>> The precision with which the temperature sensors are calibrated is about 0.5 degrees Celsius. >> The main issue about the "calibration" parameters for temperature sensors is that >> a. Siemens provides the temperature in units of centi-degrees, not degrees, so we need to devide by a factor of 100 >> b. due to space limitations in the inner region of the CMS detector, >> we have to use uncompensated 2-wire read-out over a cable length of about 10m. >> The cable resistance introduces a ~2 degrees shift in the temperature values, >> that we correct for with the calibration parameters as well.
>> The CPU 315 PLC model actually has only 256 timers, not enough for all temperature + humidity sensors.
>> We agree. >> The dew-point can actually never go below -b = -237.7 degrees Celsius, >> so the check is indeed unneccessary and has been removed.
>> Done.* UDT1611: The alarm delay is specified in MS. What are realistic values ? How does this compare to the cycle time ?
>> We do not feel that alarm delays in milli-seconds make sense. >> (We intend to set the alarm delays to values of 2s.) >> The ms is simply the unit of TIME variables in the Siemens S7 PLC system.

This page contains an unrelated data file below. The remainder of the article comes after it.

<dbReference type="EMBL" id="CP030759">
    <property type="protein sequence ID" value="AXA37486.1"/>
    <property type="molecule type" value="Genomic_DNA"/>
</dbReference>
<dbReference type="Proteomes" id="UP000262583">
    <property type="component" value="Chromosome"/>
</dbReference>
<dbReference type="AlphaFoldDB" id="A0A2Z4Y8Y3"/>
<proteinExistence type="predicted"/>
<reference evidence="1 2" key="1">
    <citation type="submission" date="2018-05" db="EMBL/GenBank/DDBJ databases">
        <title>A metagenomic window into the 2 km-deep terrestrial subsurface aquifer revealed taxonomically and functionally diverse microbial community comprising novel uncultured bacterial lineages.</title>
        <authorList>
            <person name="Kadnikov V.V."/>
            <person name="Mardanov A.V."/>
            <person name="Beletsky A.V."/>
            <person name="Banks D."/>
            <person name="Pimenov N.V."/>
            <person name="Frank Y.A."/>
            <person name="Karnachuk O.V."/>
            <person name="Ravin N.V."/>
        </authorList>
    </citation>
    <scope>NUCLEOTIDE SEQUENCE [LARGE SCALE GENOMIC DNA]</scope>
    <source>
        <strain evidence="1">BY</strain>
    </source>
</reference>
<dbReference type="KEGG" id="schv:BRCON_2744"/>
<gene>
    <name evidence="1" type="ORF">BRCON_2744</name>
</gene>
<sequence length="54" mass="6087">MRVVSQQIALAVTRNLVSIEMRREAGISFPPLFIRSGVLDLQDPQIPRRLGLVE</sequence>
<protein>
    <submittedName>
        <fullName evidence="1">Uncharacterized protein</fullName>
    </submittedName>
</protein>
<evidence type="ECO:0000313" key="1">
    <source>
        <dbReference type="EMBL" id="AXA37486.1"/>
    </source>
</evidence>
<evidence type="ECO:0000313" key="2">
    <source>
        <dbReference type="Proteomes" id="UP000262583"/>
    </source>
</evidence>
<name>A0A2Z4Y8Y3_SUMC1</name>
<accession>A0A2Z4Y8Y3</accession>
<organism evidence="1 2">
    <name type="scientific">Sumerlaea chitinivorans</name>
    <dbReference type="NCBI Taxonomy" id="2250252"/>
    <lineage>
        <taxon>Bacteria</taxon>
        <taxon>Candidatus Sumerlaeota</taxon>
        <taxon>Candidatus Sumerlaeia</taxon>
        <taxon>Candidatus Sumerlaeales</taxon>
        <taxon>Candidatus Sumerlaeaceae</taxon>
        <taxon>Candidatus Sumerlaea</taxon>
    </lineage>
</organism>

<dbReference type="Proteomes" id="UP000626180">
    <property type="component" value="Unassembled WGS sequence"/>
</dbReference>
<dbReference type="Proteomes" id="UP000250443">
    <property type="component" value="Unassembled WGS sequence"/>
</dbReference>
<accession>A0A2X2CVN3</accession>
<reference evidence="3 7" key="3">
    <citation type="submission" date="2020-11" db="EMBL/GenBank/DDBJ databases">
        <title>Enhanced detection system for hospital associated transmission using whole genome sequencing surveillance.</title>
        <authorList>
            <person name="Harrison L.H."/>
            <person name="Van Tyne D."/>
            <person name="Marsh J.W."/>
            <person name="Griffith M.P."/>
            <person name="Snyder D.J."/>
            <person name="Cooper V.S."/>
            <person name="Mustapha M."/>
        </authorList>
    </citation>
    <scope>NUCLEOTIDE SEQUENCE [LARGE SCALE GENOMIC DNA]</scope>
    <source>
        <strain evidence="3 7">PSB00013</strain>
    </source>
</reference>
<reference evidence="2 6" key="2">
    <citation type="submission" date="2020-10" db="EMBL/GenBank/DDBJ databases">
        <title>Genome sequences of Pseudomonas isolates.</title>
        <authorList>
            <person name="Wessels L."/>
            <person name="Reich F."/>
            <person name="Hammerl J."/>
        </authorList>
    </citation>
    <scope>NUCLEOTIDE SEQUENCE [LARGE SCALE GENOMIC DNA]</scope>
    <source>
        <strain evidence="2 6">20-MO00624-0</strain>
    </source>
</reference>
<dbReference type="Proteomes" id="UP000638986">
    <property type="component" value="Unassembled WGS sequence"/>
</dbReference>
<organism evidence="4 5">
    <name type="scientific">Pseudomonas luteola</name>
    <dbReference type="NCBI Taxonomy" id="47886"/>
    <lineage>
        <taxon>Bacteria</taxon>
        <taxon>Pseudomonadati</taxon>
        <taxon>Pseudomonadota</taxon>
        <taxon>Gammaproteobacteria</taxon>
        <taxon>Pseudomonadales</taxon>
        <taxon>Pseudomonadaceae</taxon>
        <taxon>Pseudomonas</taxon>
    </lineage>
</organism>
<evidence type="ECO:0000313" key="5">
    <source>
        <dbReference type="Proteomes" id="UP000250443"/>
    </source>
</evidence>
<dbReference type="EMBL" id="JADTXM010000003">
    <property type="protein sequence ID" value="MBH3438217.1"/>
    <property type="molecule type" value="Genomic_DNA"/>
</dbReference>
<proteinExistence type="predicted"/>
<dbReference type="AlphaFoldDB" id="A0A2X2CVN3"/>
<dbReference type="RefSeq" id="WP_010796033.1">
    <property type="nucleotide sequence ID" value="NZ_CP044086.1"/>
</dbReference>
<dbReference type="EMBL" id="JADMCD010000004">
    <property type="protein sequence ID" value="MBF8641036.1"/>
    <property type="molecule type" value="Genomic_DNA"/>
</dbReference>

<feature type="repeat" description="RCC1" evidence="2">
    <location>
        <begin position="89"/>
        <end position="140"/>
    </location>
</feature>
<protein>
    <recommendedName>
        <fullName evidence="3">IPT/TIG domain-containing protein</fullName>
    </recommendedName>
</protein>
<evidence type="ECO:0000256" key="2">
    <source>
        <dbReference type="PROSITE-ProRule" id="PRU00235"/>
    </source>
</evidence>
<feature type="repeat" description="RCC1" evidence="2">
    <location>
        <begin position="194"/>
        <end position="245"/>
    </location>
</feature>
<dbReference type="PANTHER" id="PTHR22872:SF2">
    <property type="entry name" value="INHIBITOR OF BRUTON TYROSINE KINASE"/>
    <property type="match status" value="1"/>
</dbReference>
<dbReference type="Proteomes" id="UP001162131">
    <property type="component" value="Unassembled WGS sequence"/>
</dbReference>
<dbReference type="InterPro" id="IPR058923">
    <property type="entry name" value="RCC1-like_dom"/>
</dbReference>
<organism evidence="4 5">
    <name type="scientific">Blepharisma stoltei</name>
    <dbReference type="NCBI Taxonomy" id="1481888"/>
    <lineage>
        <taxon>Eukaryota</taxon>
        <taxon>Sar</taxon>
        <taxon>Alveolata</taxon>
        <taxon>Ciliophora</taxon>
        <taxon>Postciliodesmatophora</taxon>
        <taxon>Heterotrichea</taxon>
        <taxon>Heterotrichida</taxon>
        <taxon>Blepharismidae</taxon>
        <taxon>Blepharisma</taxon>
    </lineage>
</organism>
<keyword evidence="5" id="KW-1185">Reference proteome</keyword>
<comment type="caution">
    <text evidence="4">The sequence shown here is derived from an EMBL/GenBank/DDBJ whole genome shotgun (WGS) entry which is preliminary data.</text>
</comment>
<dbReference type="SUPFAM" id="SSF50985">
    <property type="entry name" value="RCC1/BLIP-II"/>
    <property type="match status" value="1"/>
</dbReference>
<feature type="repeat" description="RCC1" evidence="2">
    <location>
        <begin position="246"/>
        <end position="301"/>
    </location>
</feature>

>> Yes, we intend to maintain the code in a CVS repository. We have already begun >> implementation.
>> This issue will be addressed by the Pixel Detector and Tracker Management.
>> The Silicon Strip Tracker and Pixel DCS groups considered a joint effort/common DCS/DSS system. >> It turned out, however, that both systems are different when it comes to details, >> and that people worked on different things, at different places and on different time scales.
>> The Pixel Finite State Machine (which is running within PVSS), >> will be integrated into the CMS FSM in the future. >> (The interfaces in terms of FSM states and commands are specified >> in the "CMS DCS Integration Guidelines" document.) >> We hope this answers your question.
>> The power to the Siemens PLC system is provided by a battery backed-up USV, >> so there should be no significant fluctuations in the power supplies.
Final comment: At this moment, I do not consider the code being mature. To me the code is much too complex and focuses too much on auxiliary tasks like exporting monitoring and configuration capabilities to PVSS, or like checking and rechecking data values. I understand the need for high safety, but too complex code will spoil this demand. It should focus on the interlock process and outsource functionality which is not essential. The configuration values can be checked in PVSS, the PVSS S7 Driver should be reliable enough for the data transfer.